Los Angeles Times' Scores

For 7,892 reviews, this publication has graded:
  • 59% higher than the average critic
  • 3% same as the average critic
  • 38% lower than the average critic
On average, this publication grades 0.2 points lower than other critics. (0-100 point scale)
Average Movie review score: 61
Highest review score: 100 Boy Meets Girl
Lowest review score: 0 Chaos
Score distribution:
7,892 movie reviews
  1. A not very good romantic comedy made somewhat bearable by Faris.
  2. Barker just hammers home the human-interest angle with a stirring score that serves to instruct the appropriate emotional response to each scene. The tacked-on uplift in the end is beyond comprehension, given that some of its subjects remain in peril.
  3. Laurence Fishburne is one actor who has charisma to burn, but even his incendiary performance can't ignite Hoodlum, a would-be gangster epic that generates less heat than a nickel cigar. [27Aug1997 Pg 8]
    • Los Angeles Times
  4. You could go see P.S. I Love You, or you could hit yourself on the head with a meat mallet -- it depends on the amount of time and money you want to devote to what amounts to roughly the same experience.
  5. Nightwatch is a seriously overcast B-movie with rote performances from everyone but Brolin, who gives James an edge of danger that says that if he isn't a killer, he will be.
  6. In some ways, The Man plays like a sequel to some terrible movie that was mercifully destroyed before it was ever released.
  7. One Night at McCool's is one night too much.
    • 31 Metascore
    • 30 Critic Score
    Too often is as garbled as Pootie's own jargon.
  8. With so little trust and even less dialogue to back him up, it's no wonder Li rarely takes his left hand out of his pants pocket. His fists aren't furious; they're on strike.
  9. There may once have been a real movie rattling inside the empty studio package known as The Big Bounce, but no longer.
  10. The movie is flatly acted and extremely ill-paced, lacking any sense of urgency, momentum or fun. "Romancing the Stone" it is not.
  11. So mild, so benign, its humiliation-to-vindication are so predictable and its old-folks jokes so feeble.
  12. The direction by Gil Cates Jr. is inept at best, and the script by Cates and Marc Weinstock seems to operate under the assumption that trafficking in flabby clichés -- the kindly call girl, the scrappy youngster, the angry dad -- will somehow smooth over the underdeveloped characters.
  13. Rinsch, making his feature debut, shows the shortcoming of someone coming from the image-based world of commercials and advertising. There are moments of genuine beauty and a few terrifically eye-popping effects, but no feel yet for storytelling.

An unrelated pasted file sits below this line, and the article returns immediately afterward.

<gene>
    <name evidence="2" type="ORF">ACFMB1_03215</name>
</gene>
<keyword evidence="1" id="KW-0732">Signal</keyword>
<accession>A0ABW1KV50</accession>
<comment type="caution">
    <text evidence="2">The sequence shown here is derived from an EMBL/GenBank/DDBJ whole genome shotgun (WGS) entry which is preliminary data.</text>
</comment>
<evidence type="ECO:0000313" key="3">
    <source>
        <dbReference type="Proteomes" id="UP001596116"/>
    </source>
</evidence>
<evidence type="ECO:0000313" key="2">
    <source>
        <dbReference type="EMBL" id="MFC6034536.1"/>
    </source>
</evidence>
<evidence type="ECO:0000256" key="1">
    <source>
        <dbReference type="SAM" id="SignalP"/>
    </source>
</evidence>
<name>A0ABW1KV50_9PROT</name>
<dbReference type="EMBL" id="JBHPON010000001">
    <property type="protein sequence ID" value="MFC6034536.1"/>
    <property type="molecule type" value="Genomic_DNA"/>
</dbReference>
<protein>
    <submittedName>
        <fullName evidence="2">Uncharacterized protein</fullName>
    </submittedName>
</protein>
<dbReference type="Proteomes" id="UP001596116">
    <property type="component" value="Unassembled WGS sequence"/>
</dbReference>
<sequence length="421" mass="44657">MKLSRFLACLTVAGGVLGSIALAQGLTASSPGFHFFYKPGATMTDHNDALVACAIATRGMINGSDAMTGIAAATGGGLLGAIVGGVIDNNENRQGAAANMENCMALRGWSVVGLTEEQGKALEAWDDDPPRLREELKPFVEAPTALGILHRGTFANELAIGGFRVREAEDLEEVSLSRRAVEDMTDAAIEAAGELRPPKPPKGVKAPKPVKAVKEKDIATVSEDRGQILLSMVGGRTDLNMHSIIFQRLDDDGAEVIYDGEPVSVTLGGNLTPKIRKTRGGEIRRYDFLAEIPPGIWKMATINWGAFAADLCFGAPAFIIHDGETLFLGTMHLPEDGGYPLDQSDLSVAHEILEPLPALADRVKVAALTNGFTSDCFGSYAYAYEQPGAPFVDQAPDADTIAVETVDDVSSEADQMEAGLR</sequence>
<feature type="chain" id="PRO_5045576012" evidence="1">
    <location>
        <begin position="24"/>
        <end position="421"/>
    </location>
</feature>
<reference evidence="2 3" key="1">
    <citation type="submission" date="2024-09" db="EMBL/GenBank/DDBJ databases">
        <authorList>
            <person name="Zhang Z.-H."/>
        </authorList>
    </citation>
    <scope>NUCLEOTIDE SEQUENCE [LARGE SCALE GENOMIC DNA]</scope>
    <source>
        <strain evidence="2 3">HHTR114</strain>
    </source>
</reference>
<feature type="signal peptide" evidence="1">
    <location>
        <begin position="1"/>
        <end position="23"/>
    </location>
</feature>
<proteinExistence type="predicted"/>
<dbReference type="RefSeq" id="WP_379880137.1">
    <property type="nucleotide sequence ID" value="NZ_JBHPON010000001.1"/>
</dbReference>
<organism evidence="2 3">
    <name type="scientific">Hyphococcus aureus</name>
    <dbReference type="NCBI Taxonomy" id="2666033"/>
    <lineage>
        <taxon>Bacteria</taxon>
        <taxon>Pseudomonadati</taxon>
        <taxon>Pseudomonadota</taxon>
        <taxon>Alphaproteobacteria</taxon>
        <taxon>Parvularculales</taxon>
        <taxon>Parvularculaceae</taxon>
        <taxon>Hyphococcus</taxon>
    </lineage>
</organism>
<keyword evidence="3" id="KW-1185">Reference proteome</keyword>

14. GhettoPhysics undercuts its approach with too much cant, too much rambling and too much that is self-evident.
  15. The idea of a revenge comedy isn't necessarily a bad one, Bride Wars simply fails at it despite having the formidable duo of Kate Hudson and Anne Hathaway, who in their own distinctive ways usually command the screen.
  16. At the end, all is horrifically explained, the body count inflates, yet hardly anything makes sense. In Papa Lynch's films, little is explained, yet because he's so gifted at mining our deepest fears and scariest desires, logic is excused.
  17. Wilson's amiable vocal work keeps the predictability from becoming too grating.
  18. Comes off as formless and inane.
  19. Given the polyglot nature of the cast, with actors from at least five countries taking their best shots at the English language, it's unclear why Cage felt he needed an accent or, stranger still, why it took him a reported seven months to come up with this one.
  20. Schifrin wisely holds off showing the monster -- because once the creature is revealed, the already shaky film takes a turn for the worse. The costume for the monster looks like a cross between a drugstore Halloween mask and leftover molds from the horror chestnut "Leprechaun."
  21. George Clooney's first effort behind the camera was doubtless more stimulating to direct than it will be for audiences to watch.
  22. This hollow downer about deep wells of male anger, wallowing regret and mental disintegration is ultimately a thematic cop-out.
  23. It's hard to believe that the group who came up with the hard, clean edges of "Top Gun," sleek and unfeeling though it may have been, could make a picture as crude, as muddled, as destructo-Derbyish as this one. If Beverly Hills Cop II is its opening salvo, this is going to be a long, smoggy summer. [20 May 1987]
    • Los Angeles Times
  24. The lack of suspense and surprise in this dispiritingly rote film becomes its own form of contamination.
  25. The Danish filmmaker's latest theater of the macabre is brutal, bloody, saturated with revenge, sex and death, yet stunningly devoid of meaning, purpose, emotion or decent lighting. Seriously. Artful shadows can certainly set a mood; too many and it merely looks like someone is trying too hard.
  26. Pedestrian and awkward, this film is a disappointment not only in comparison with Lee's earlier epic, the underrated " Malcolm X," but also in comparison with another film with similar aims, Rachid Bouchareb's "Days of Glory."
  27. Only during the movie's sweet epilogue do we get a sense of what Friended could have been had the filmmakers taken a smarter, gentler, more human approach.
  28. Not clever or polished enough to be successful as farce, unwilling to supply any reason to care about any of its characters, unable to make the points about the role of fashion in society it thinks it is, "Ready to Wear" is madness without the usual Altman method.
  29. A true tale of high school football achievement becomes a strained, by-the-numbers grab bag of uplift in the Christian sports drama When the Game Stands Tall.

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